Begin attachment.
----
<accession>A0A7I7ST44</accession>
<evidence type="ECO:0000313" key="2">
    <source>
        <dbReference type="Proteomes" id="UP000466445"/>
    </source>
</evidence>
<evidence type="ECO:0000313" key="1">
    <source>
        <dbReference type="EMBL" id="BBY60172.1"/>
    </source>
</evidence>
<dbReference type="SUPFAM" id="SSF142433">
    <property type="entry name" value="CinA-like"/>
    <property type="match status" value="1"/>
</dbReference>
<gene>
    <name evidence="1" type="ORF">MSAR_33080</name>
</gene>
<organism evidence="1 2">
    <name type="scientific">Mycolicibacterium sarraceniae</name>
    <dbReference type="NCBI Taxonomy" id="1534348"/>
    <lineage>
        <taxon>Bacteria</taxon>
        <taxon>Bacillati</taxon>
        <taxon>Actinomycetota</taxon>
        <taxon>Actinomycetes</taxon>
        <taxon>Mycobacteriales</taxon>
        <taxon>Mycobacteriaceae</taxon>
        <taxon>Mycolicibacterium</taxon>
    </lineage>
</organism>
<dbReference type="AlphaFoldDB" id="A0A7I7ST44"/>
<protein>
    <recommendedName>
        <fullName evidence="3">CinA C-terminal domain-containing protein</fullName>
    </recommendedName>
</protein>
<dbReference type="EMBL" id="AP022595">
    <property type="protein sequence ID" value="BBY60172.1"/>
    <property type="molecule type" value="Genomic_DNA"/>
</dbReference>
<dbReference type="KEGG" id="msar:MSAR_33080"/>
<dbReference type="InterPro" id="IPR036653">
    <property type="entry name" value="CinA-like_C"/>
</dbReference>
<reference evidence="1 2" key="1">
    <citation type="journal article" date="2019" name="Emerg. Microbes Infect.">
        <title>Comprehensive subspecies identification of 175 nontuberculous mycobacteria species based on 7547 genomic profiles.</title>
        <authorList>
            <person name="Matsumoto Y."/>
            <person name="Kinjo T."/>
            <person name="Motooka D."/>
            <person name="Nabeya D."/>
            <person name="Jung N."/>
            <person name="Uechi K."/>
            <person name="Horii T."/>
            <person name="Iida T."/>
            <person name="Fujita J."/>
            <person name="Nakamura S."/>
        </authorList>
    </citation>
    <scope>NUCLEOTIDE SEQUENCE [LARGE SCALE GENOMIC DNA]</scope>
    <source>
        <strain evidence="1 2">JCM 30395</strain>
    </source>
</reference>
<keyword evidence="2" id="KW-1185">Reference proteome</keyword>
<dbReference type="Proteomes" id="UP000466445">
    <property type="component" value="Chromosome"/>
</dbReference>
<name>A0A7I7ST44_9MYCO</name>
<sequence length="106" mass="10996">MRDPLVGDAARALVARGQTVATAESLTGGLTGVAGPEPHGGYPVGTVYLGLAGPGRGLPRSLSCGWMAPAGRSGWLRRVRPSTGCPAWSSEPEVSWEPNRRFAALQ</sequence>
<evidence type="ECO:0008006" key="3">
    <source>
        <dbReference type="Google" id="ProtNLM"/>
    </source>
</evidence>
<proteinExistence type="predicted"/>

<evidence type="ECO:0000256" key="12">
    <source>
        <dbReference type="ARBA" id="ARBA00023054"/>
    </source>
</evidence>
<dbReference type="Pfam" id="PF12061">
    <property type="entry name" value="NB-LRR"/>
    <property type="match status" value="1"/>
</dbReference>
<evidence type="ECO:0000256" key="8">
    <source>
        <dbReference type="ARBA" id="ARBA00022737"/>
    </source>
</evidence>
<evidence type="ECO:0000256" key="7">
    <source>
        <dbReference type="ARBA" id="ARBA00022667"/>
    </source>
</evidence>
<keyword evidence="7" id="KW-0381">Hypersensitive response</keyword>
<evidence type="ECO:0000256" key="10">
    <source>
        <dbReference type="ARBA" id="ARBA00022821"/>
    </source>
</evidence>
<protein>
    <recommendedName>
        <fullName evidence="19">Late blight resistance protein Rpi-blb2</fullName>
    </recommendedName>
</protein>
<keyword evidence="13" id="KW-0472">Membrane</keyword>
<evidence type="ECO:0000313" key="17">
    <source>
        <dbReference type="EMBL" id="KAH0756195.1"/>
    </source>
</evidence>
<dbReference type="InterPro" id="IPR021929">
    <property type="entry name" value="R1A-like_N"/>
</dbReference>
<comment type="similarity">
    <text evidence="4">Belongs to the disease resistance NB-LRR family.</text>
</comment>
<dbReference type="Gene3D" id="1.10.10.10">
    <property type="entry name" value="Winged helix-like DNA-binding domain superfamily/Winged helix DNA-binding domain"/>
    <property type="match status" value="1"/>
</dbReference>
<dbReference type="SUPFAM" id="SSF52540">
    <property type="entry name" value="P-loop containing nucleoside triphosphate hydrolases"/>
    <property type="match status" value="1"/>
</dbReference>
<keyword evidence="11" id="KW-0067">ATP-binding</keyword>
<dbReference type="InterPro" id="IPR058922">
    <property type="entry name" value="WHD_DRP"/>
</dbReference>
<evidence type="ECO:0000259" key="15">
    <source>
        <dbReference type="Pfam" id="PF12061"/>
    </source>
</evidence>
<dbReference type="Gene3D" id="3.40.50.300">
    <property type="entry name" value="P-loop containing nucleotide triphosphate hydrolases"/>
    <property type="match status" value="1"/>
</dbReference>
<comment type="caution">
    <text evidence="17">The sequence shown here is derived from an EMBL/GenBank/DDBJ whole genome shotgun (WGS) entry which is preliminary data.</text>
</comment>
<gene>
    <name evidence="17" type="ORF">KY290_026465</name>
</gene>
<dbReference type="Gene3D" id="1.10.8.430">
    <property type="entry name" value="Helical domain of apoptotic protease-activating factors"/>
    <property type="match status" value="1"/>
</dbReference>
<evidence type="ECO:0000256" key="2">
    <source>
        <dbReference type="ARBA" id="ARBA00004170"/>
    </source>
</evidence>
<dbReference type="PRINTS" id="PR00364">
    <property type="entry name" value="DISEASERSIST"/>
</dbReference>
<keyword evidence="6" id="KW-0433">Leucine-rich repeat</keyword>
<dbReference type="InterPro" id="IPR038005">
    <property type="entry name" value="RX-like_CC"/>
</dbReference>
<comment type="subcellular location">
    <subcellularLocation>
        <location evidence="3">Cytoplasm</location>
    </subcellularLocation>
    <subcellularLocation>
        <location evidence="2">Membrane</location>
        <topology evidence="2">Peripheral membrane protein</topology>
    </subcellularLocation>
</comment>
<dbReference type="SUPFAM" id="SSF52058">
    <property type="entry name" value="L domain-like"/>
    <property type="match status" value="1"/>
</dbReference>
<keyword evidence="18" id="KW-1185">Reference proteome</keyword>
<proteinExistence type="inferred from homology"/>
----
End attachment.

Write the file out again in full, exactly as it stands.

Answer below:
<accession>A0A7I7ST44</accession>
<evidence type="ECO:0000313" key="2">
    <source>
        <dbReference type="Proteomes" id="UP000466445"/>
    </source>
</evidence>
<evidence type="ECO:0000313" key="1">
    <source>
        <dbReference type="EMBL" id="BBY60172.1"/>
    </source>
</evidence>
<dbReference type="SUPFAM" id="SSF142433">
    <property type="entry name" value="CinA-like"/>
    <property type="match status" value="1"/>
</dbReference>
<gene>
    <name evidence="1" type="ORF">MSAR_33080</name>
</gene>
<organism evidence="1 2">
    <name type="scientific">Mycolicibacterium sarraceniae</name>
    <dbReference type="NCBI Taxonomy" id="1534348"/>
    <lineage>
        <taxon>Bacteria</taxon>
        <taxon>Bacillati</taxon>
        <taxon>Actinomycetota</taxon>
        <taxon>Actinomycetes</taxon>
        <taxon>Mycobacteriales</taxon>
        <taxon>Mycobacteriaceae</taxon>
        <taxon>Mycolicibacterium</taxon>
    </lineage>
</organism>
<dbReference type="AlphaFoldDB" id="A0A7I7ST44"/>
<protein>
    <recommendedName>
        <fullName evidence="3">CinA C-terminal domain-containing protein</fullName>
    </recommendedName>
</protein>
<dbReference type="EMBL" id="AP022595">
    <property type="protein sequence ID" value="BBY60172.1"/>
    <property type="molecule type" value="Genomic_DNA"/>
</dbReference>
<dbReference type="KEGG" id="msar:MSAR_33080"/>
<dbReference type="InterPro" id="IPR036653">
    <property type="entry name" value="CinA-like_C"/>
</dbReference>
<reference evidence="1 2" key="1">
    <citation type="journal article" date="2019" name="Emerg. Microbes Infect.">
        <title>Comprehensive subspecies identification of 175 nontuberculous mycobacteria species based on 7547 genomic profiles.</title>
        <authorList>
            <person name="Matsumoto Y."/>
            <person name="Kinjo T."/>
            <person name="Motooka D."/>
            <person name="Nabeya D."/>
            <person name="Jung N."/>
            <person name="Uechi K."/>
            <person name="Horii T."/>
            <person name="Iida T."/>
            <person name="Fujita J."/>
            <person name="Nakamura S."/>
        </authorList>
    </citation>
    <scope>NUCLEOTIDE SEQUENCE [LARGE SCALE GENOMIC DNA]</scope>
    <source>
        <strain evidence="1 2">JCM 30395</strain>
    </source>
</reference>
<keyword evidence="2" id="KW-1185">Reference proteome</keyword>
<dbReference type="Proteomes" id="UP000466445">
    <property type="component" value="Chromosome"/>
</dbReference>
<name>A0A7I7ST44_9MYCO</name>
<sequence length="106" mass="10996">MRDPLVGDAARALVARGQTVATAESLTGGLTGVAGPEPHGGYPVGTVYLGLAGPGRGLPRSLSCGWMAPAGRSGWLRRVRPSTGCPAWSSEPEVSWEPNRRFAALQ</sequence>
<evidence type="ECO:0008006" key="3">
    <source>
        <dbReference type="Google" id="ProtNLM"/>
    </source>
</evidence>
<proteinExistence type="predicted"/>

<evidence type="ECO:0000256" key="12">
    <source>
        <dbReference type="ARBA" id="ARBA00023054"/>
    </source>
</evidence>
<dbReference type="Pfam" id="PF12061">
    <property type="entry name" value="NB-LRR"/>
    <property type="match status" value="1"/>
</dbReference>
<evidence type="ECO:0000256" key="8">
    <source>
        <dbReference type="ARBA" id="ARBA00022737"/>
    </source>
</evidence>
<evidence type="ECO:0000256" key="7">
    <source>
        <dbReference type="ARBA" id="ARBA00022667"/>
    </source>
</evidence>
<keyword evidence="7" id="KW-0381">Hypersensitive response</keyword>
<evidence type="ECO:0000256" key="10">
    <source>
        <dbReference type="ARBA" id="ARBA00022821"/>
    </source>
</evidence>
<protein>
    <recommendedName>
        <fullName evidence="19">Late blight resistance protein Rpi-blb2</fullName>
    </recommendedName>
</protein>
<keyword evidence="13" id="KW-0472">Membrane</keyword>
<evidence type="ECO:0000313" key="17">
    <source>
        <dbReference type="EMBL" id="KAH0756195.1"/>
    </source>
</evidence>
<dbReference type="InterPro" id="IPR021929">
    <property type="entry name" value="R1A-like_N"/>
</dbReference>
<comment type="similarity">
    <text evidence="4">Belongs to the disease resistance NB-LRR family.</text>
</comment>
<dbReference type="Gene3D" id="1.10.10.10">
    <property type="entry name" value="Winged helix-like DNA-binding domain superfamily/Winged helix DNA-binding domain"/>
    <property type="match status" value="1"/>
</dbReference>
<dbReference type="SUPFAM" id="SSF52540">
    <property type="entry name" value="P-loop containing nucleoside triphosphate hydrolases"/>
    <property type="match status" value="1"/>
</dbReference>
<keyword evidence="11" id="KW-0067">ATP-binding</keyword>
<dbReference type="InterPro" id="IPR058922">
    <property type="entry name" value="WHD_DRP"/>
</dbReference>
<evidence type="ECO:0000259" key="15">
    <source>
        <dbReference type="Pfam" id="PF12061"/>
    </source>
</evidence>
<dbReference type="Gene3D" id="3.40.50.300">
    <property type="entry name" value="P-loop containing nucleotide triphosphate hydrolases"/>
    <property type="match status" value="1"/>
</dbReference>
<comment type="caution">
    <text evidence="17">The sequence shown here is derived from an EMBL/GenBank/DDBJ whole genome shotgun (WGS) entry which is preliminary data.</text>
</comment>
<gene>
    <name evidence="17" type="ORF">KY290_026465</name>
</gene>
<dbReference type="Gene3D" id="1.10.8.430">
    <property type="entry name" value="Helical domain of apoptotic protease-activating factors"/>
    <property type="match status" value="1"/>
</dbReference>
<evidence type="ECO:0000256" key="2">
    <source>
        <dbReference type="ARBA" id="ARBA00004170"/>
    </source>
</evidence>
<dbReference type="PRINTS" id="PR00364">
    <property type="entry name" value="DISEASERSIST"/>
</dbReference>
<keyword evidence="6" id="KW-0433">Leucine-rich repeat</keyword>
<dbReference type="InterPro" id="IPR038005">
    <property type="entry name" value="RX-like_CC"/>
</dbReference>
<comment type="subcellular location">
    <subcellularLocation>
        <location evidence="3">Cytoplasm</location>
    </subcellularLocation>
    <subcellularLocation>
        <location evidence="2">Membrane</location>
        <topology evidence="2">Peripheral membrane protein</topology>
    </subcellularLocation>
</comment>
<dbReference type="SUPFAM" id="SSF52058">
    <property type="entry name" value="L domain-like"/>
    <property type="match status" value="1"/>
</dbReference>
<keyword evidence="18" id="KW-1185">Reference proteome</keyword>
<proteinExistence type="inferred from homology"/>